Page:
US Art Authority, 4/23
Because it was part of the Fusebox Festival and therefore obligated to add in a measure of awkward discomfort with the rockin' good times, it was set up so that Chat Roulette was running up on a screen behind Zorch as they played. Nothing says "art event" like unattractive men exposing their genitals. It's not as if there wasn't enough to see from the two guys making the music happen. Zorch create sounds that are intensely visual -- the descriptor "psychedelic" has really lost all meaning in Austin, but close your eyes and you'll see colors. They're also cutting-edge enough that as a musically curious person, I was fascinated just watching them play and trying to figure out which sounds were coming from where.
I appreciate the way the pair plays like a jam band, stretching out and following each other through sections and feeling their way to the changes. Watching their keyboard player was a learning experience, as his hands would often be way more or way less busy than you would expect given the music at any given time. Zorch employ very old equipment and very new computer tricks; the goal either way is to create unexpected rhythms. Whether using feel to make a very simple part funky by exploiting the way the pattern of an analog synth doesn't quite match up with the tempo of a song, or using a laptop to turn a drone into a rich burbling noise quilt, the band's combination of musicianship and technology always puts the former first.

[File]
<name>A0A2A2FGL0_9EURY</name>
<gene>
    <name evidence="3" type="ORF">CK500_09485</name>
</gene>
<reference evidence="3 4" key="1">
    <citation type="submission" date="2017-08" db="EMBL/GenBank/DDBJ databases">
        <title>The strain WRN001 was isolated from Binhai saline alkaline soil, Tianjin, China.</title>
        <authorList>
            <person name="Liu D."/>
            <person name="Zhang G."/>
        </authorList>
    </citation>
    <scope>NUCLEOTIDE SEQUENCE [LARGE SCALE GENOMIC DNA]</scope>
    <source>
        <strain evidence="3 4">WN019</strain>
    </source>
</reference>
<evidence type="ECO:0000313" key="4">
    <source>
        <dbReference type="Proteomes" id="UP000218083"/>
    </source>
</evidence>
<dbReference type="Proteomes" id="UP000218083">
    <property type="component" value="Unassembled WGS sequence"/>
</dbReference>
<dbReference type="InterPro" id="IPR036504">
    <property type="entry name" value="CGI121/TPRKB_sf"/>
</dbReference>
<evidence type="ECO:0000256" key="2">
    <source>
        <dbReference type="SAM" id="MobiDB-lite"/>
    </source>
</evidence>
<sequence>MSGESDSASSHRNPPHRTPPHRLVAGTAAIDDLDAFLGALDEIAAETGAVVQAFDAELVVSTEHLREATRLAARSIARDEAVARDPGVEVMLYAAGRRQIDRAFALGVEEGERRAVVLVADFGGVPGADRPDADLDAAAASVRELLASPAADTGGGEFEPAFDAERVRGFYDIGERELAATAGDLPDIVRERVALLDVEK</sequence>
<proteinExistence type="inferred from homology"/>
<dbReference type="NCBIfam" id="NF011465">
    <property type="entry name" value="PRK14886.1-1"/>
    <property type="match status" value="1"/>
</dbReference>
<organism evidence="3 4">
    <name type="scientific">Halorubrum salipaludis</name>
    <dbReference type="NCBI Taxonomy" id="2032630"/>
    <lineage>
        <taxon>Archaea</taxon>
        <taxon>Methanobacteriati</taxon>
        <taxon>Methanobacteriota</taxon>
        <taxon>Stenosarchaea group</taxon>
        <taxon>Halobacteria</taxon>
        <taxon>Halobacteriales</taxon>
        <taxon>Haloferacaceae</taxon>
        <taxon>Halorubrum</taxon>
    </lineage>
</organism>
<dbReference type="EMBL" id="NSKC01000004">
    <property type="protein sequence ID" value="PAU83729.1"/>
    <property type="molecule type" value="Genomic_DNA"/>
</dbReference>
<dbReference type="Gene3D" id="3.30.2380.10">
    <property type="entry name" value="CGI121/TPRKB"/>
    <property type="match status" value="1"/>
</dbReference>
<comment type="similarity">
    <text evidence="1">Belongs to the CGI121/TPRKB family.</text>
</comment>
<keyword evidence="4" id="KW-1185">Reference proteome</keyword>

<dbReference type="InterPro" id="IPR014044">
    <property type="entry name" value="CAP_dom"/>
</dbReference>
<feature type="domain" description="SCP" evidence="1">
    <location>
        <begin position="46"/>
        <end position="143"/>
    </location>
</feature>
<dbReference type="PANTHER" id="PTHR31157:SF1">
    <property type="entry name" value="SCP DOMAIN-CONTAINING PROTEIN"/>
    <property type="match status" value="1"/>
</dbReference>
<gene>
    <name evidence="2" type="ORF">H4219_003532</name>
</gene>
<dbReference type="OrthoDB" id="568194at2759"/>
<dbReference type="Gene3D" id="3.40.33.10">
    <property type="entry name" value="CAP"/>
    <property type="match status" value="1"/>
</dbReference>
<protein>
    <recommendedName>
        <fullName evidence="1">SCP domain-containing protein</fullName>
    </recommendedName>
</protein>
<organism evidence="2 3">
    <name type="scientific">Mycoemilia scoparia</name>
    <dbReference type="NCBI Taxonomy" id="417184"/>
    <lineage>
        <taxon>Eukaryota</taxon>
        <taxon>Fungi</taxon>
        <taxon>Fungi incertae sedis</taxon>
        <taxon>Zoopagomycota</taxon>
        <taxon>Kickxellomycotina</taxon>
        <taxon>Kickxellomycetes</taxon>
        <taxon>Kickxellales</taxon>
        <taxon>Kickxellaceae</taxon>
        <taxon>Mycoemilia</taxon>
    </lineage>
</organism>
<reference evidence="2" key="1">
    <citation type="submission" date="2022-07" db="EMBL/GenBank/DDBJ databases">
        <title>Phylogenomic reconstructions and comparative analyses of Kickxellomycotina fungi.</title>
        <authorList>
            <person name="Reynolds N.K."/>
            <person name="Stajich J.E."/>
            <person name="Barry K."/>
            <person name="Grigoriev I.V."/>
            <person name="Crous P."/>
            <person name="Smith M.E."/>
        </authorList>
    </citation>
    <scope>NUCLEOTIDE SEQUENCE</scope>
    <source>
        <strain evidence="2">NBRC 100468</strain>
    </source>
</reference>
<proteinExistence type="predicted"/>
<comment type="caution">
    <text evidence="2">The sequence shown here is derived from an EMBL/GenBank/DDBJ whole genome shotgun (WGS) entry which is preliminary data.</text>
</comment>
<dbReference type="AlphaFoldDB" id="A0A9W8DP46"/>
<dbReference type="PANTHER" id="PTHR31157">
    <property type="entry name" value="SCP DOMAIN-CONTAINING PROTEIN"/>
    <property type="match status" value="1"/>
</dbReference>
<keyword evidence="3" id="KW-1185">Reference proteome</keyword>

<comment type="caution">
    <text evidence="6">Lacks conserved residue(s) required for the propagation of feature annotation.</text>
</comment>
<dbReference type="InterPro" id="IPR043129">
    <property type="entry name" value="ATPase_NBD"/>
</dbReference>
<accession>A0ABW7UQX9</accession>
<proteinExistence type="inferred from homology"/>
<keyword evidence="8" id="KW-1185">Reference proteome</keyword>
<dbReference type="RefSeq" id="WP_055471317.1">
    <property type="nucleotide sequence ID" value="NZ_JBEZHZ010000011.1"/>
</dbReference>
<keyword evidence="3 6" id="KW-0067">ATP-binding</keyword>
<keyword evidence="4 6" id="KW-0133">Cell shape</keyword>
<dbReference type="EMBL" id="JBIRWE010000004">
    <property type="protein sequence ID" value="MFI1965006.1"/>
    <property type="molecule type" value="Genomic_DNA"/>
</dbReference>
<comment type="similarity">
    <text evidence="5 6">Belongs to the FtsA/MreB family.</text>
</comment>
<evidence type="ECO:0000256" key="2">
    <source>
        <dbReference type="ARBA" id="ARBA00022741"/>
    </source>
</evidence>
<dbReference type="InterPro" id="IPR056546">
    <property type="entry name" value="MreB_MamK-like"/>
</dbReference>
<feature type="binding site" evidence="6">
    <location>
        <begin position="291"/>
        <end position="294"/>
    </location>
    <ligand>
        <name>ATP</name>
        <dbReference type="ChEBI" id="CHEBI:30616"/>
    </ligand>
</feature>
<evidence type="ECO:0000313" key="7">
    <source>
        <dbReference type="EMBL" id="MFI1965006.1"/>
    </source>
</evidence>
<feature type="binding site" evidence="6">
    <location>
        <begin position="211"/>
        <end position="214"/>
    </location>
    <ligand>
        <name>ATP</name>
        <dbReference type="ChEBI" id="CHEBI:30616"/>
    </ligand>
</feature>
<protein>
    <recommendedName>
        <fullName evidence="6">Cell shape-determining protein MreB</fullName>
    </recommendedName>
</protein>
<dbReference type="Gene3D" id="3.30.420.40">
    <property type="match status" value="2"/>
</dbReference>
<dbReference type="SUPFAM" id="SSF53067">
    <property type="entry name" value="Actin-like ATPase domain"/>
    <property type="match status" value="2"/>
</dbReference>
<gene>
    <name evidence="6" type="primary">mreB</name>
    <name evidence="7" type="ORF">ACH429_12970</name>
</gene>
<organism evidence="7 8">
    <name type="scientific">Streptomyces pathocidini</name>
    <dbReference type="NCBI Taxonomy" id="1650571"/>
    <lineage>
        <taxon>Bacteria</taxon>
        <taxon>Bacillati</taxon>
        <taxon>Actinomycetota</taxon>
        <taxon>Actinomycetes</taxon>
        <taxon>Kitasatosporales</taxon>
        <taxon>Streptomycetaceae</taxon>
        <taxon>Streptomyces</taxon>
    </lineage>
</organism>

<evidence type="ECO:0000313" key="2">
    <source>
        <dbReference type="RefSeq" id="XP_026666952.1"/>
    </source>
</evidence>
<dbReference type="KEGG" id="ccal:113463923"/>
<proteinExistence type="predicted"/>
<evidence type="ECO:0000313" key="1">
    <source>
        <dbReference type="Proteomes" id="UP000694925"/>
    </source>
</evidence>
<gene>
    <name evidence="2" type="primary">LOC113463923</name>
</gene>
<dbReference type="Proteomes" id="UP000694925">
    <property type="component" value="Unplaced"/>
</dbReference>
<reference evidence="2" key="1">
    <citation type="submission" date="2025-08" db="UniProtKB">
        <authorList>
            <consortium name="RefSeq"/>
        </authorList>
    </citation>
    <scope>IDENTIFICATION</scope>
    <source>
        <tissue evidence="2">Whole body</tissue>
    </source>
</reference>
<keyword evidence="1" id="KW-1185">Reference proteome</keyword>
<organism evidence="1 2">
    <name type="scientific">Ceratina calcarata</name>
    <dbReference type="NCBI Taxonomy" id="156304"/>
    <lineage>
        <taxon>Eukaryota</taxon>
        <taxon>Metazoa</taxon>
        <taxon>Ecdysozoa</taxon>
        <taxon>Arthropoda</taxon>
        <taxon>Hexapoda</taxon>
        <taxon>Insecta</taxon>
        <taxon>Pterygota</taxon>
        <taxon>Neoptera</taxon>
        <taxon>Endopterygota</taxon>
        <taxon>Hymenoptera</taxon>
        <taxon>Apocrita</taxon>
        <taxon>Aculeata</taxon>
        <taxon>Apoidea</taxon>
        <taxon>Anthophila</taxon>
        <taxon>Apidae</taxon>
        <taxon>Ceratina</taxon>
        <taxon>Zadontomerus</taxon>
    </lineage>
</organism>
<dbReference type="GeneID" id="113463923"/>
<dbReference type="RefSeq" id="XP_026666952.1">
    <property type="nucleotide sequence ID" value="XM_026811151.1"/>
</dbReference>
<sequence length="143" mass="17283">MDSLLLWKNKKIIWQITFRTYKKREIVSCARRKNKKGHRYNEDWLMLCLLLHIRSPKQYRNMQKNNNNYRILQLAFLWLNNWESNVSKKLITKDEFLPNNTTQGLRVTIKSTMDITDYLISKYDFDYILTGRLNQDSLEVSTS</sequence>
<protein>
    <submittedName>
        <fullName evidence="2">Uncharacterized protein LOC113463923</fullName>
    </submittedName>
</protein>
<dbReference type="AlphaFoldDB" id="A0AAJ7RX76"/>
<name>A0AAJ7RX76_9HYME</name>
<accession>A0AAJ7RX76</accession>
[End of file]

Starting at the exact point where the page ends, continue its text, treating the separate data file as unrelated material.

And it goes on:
They're not difficult to dance to, particularly if you've always had a soft spot in your heart for the impenetrably odd early-synth soundtracks to late 70's-early 80's vintage science filmstrips. Part Herbie Hancock, part "Look Around You," Zorch present a not-totally-faithful recreation of a prior generation's visions for the music of the future. I'm glad they've selected Austin and not, say, Chicago, as a homebase, because here they are very welcome to be as hirsute and as sweaty as they like. Is it so wrong to like a little Allman Brothers in your art-rock?
It's their most original element that I felt needed more emphasis in their live show. In addition to all the dub, fusion, and funk Zorch have a real talent for simple, persistent vocal melodies. Awash in echo and too far back in the mix, the vocals didn't push their live show over the top in the way they do on their demo. It's hard to sing and play drums at the same time, especially when you're handling beats this wild. But sing out and turn the reverb down -- people are going to want to hear those melodies. And the lyrics I've been able to make out from the CD are great. Get people singing along, and who needs Chat Roulette?